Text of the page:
Smoking: The Competition


According to the World Health Organization, 1 billion people will die early due to tobacco usage within the next century. Considering cigarette smoking is the number one preventable cause of disease and death, this statistic is even more tragic. Clearly this is a huge public health concern, but what can be done?

Merely telling someone smoking cigarettes is harmful for their health is cliched and ineffective. This is where an alternative comes into play: e-cigarettes. The name may be deceptive, but these are not digital cigarettes. E-cigarettes rely on vaping, which is the process of inhaling nicotine as vapor. When users inhale, the battery in the device heats the liquid and atomizes the nicotine into an inhalable vapor.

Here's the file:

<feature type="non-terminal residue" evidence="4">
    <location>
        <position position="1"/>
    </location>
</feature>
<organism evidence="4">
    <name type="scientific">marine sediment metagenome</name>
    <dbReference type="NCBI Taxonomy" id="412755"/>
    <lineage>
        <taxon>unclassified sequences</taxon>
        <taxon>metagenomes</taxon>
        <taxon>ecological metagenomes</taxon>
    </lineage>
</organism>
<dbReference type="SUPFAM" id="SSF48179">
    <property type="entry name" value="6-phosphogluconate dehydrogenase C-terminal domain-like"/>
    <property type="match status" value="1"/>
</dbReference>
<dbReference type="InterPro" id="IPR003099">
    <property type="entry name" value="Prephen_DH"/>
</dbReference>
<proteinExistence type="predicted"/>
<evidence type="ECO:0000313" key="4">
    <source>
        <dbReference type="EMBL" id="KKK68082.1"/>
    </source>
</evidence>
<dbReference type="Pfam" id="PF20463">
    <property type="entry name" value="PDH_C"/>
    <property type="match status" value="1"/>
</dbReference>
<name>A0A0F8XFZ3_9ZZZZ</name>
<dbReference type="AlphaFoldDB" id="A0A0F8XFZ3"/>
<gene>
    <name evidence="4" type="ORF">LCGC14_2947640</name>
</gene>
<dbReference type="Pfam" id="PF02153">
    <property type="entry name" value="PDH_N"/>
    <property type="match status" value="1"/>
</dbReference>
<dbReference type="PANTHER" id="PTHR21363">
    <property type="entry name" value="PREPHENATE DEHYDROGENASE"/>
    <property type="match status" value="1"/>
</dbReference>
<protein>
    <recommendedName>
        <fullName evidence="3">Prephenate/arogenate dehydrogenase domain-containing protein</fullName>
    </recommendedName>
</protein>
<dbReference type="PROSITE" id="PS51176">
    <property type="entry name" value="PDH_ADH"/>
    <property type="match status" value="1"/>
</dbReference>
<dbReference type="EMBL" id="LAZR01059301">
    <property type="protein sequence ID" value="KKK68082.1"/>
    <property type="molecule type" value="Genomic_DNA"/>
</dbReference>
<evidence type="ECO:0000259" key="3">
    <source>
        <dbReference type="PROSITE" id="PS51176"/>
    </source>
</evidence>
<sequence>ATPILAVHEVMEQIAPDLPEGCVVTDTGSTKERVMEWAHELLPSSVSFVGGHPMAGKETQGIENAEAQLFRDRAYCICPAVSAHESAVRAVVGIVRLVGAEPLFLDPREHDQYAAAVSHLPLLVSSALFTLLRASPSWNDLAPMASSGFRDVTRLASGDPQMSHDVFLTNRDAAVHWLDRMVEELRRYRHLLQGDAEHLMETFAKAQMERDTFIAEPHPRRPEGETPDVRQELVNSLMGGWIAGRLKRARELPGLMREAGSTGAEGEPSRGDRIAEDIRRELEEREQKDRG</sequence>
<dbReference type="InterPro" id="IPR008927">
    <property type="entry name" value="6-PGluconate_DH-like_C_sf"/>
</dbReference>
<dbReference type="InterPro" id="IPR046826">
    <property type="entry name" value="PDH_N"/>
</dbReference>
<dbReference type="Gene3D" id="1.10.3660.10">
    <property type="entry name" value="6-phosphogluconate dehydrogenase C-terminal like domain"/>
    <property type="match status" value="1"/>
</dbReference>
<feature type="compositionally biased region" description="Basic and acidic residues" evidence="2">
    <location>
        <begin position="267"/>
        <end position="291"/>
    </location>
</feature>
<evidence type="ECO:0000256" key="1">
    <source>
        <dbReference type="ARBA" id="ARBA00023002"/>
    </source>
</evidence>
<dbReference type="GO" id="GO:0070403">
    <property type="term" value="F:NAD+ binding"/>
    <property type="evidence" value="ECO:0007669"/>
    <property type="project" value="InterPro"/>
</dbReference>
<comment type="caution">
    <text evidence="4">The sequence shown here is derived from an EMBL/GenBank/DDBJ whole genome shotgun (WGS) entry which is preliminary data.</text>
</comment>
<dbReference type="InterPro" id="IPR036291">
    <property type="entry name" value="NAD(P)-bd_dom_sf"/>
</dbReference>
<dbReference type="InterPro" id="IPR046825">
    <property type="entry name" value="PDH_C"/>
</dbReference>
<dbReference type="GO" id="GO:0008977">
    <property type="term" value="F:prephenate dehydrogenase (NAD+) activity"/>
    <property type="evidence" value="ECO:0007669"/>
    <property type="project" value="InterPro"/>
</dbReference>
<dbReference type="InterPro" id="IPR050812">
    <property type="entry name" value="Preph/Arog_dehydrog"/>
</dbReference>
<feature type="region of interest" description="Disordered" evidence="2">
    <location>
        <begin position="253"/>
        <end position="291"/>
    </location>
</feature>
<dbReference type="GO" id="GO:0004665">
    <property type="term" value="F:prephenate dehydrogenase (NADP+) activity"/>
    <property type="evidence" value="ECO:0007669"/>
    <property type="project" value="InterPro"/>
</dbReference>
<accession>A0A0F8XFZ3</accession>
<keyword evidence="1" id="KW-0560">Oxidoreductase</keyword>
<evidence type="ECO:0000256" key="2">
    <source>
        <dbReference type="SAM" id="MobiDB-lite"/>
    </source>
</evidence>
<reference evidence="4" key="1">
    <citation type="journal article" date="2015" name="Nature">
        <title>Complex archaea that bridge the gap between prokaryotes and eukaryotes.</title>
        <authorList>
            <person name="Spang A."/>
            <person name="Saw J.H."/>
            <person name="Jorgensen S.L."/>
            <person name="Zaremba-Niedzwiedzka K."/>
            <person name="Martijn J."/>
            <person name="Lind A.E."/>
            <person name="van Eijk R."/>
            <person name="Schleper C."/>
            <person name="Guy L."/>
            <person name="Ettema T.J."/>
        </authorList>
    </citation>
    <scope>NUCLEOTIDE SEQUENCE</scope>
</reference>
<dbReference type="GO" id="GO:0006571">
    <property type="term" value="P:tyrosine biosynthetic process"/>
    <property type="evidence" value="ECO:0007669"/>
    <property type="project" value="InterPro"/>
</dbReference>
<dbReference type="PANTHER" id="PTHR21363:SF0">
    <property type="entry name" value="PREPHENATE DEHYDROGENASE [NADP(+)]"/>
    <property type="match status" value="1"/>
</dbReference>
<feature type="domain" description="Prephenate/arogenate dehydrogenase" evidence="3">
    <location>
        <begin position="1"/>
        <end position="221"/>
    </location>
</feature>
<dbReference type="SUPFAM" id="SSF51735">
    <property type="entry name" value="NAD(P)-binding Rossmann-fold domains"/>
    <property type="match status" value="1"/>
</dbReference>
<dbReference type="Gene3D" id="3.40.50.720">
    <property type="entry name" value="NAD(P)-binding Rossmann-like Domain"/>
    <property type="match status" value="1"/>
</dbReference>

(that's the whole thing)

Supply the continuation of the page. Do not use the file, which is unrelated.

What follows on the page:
There is a hierarchy of safety associated with these products. While obviously nothing but abstinence from tobacco-related smoking products can qualify as “healthy,” e-cigarettes only contain propylene glycol, glycerin, nicotine, and food flavoring – no carcinogens (like ethanol or carbon monoxide) and no secondhand smoke. In contrast, regular cigarettes contain more than 50 recognized carcinogens and over 3,500 chemicals. Research suggests the risks associated with e-cigarette use to be less than 1/1,000th than that of smoking tobacco.

Because vaping is a fairly new practice, its long-term health effects are unknown. The American Heart Association classified e-cigarettes as a last-resort method of quitting traditional cigarettes. Doctors consistently recommend that smokers who cannot quit switch to e-cigarettes, as they are found to be more instrumental in cessation than nicotine patches and gum. If you or someone you know is trying to quit, a helpful list of hints exists here.

We continue to be a tobacco-free campus. To report a violation of Georgia Southern’s tobacco usage policy, please visit

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